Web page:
Growth of hotel, motel, and resort desk clerk jobs will be moderated somewhat by technology. Automated check-in and check-out procedures and on-line reservations networks free up staff time for other tasks and reduce the amount of time spent with each guest.

    Job prospects. In addition to job growth, job opportunities for hotel and motel desk clerks are expected to be good because of the need to replace the many clerks who either transfer to other occupations that offer better pay and advancement opportunities or who leave the workforce altogether. Opportunities for those willing to work a variable schedule should continue to be plentiful.

    Employment of desk clerks is sensitive to cyclical swings in the economy. During recessions, vacation and business travel declines, and hotels and motels need fewer desk clerks. Similarly, employment is affected by special events, convention business, and seasonal fluctuations.


    Hotel, motel, and resort desk clerks held about 219,000 jobs in 2006. Almost all were in hotels, motels, and other establishments in the accommodation industry.

    • Mathematics — Knowledge of arithmetic, algebra, geometry, calculus, statistics, and their applications.
    • Engineering and Technology — Knowledge of the practical application of engineering science and technology. This includes applying principles, techniques, procedures, and equipment to the design and production of various goods and services.
    • Sales and Marketing — Knowledge of principles and methods for showing, promoting, and selling products or services. This includes marketing strategy and tactics, product demonstration, sales techniques, and sales control systems.
    • Medicine and Dentistry — Knowledge of the information and techniques needed to diagnose and treat human injuries, diseases, and deformities. This includes symptoms, treatment alternatives, drug properties and interactions, and preventive health-care measures.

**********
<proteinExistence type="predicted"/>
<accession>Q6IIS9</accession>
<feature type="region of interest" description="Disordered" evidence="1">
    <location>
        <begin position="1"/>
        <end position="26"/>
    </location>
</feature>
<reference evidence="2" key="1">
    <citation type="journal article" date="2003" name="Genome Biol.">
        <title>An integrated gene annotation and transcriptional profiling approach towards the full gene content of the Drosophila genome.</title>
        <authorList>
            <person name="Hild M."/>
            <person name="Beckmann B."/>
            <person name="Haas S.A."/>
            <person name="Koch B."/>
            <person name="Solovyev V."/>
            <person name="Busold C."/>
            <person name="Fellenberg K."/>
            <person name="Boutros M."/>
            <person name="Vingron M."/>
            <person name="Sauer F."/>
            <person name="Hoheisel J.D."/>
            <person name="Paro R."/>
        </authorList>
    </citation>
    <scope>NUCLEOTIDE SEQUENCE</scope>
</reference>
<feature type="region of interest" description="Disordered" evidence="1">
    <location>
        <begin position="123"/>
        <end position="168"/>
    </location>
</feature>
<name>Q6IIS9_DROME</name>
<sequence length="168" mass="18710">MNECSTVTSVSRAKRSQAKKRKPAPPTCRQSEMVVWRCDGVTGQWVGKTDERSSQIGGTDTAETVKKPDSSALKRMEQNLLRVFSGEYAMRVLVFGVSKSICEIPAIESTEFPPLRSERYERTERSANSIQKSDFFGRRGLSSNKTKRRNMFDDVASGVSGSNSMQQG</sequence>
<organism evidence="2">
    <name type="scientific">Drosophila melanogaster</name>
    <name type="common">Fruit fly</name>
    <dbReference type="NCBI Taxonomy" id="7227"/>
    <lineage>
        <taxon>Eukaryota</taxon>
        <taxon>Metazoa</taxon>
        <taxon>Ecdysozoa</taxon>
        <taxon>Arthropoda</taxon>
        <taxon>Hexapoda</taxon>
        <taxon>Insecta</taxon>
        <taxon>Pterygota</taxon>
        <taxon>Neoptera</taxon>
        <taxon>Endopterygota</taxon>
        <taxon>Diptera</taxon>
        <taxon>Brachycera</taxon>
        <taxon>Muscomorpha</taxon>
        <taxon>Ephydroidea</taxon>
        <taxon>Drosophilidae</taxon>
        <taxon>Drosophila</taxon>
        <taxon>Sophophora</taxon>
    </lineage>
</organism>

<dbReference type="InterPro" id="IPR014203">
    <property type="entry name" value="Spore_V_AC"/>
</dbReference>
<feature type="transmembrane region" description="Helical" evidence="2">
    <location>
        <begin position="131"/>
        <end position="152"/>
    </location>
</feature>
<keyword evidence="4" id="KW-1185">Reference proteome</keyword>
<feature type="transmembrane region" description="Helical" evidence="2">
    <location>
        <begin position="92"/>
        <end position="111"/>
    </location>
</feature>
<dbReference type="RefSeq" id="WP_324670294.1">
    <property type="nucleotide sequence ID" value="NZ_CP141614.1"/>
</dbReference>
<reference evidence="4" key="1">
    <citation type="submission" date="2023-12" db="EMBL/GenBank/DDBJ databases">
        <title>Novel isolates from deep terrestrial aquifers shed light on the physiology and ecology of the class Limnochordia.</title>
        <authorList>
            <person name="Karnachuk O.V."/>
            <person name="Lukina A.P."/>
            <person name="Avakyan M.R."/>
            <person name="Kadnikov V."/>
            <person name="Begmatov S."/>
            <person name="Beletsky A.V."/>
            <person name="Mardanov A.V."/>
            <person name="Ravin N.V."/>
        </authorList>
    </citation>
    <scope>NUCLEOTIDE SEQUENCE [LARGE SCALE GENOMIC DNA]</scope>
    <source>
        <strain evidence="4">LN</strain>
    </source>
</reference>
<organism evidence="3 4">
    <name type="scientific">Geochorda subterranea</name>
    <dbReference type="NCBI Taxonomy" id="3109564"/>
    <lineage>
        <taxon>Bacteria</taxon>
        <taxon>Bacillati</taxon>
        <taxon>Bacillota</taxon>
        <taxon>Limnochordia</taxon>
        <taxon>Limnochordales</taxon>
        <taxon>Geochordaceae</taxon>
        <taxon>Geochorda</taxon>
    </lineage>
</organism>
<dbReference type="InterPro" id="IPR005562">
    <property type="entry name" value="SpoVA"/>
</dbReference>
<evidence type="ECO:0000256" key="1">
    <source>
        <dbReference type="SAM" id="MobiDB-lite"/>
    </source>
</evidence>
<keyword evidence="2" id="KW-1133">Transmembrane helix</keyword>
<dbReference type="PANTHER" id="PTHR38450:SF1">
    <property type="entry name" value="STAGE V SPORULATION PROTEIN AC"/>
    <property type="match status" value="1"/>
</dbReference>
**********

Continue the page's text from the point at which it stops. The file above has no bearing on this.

• Physics — Knowledge and prediction of physical principles, laws, their interrelationships, and applications to understanding fluid, material, and atmospheric dynamics, and mechanical, electrical, atomic and sub- atomic structures and processes.
    • Equipment Maintenance — Performing routine maintenance on equipment and determining when and what kind of maintenance is needed.
    • Coordination — Adjusting actions in relation to others' actions.
    • Active Learning — Understanding the implications of new information for both current and future problem-solving and decision-making.
    • Writing — Communicating effectively in writing as appropriate for the needs of the audience.
    • Troubleshooting — Determining causes of operating errors and deciding what to do about it.
    • Near Vision — The ability to see details at close range (within a few feet of the observer).
    • Stamina — The ability to exert yourself physically over long periods of time without getting winded or out of breath.
    • Explosive Strength — The ability to use short bursts of muscle force to propel oneself (as in jumping or sprinting), or to throw an object.
    • Oral Comprehension — The ability to listen to and understand information and ideas presented through spoken words and sentences.
    • Hearing Sensitivity — The ability to detect or tell the differences between sounds that vary in pitch and loudness.
    • Core — Transmit and receive messages, using telephones or telephone switchboards.
    • Core — Contact housekeeping or maintenance staff when guests report problems.
    • Core — Make and confirm reservations.
    • Core — Answer inquiries pertaining to hotel services, registration of guests, and shopping, dining, entertainment, and travel directions.
    • Core — Greet, register, and assign rooms to guests of hotels or motels.
    • Monitoring and Controlling Resources — Monitoring and controlling resources and overseeing the spending of money.
    • Guiding, Directing, and Motivating Subordinates — Providing guidance and direction to subordinates, including setting performance standards and monitoring performance.
    • Assisting and Caring for Others — Providing personal assistance, medical attention, emotional support, or other personal care to others such as coworkers, customers, or patients.
    • Repairing and Maintaining Electronic Equipment — Servicing, repairing, calibrating, regulating, fine-tuning, or testing machines, devices, and equipment that operate primarily on the basis of electrical or electronic (not mechanical) principles.
    • Getting Information — Observing, receiving, and otherwise obtaining information from all relevant sources.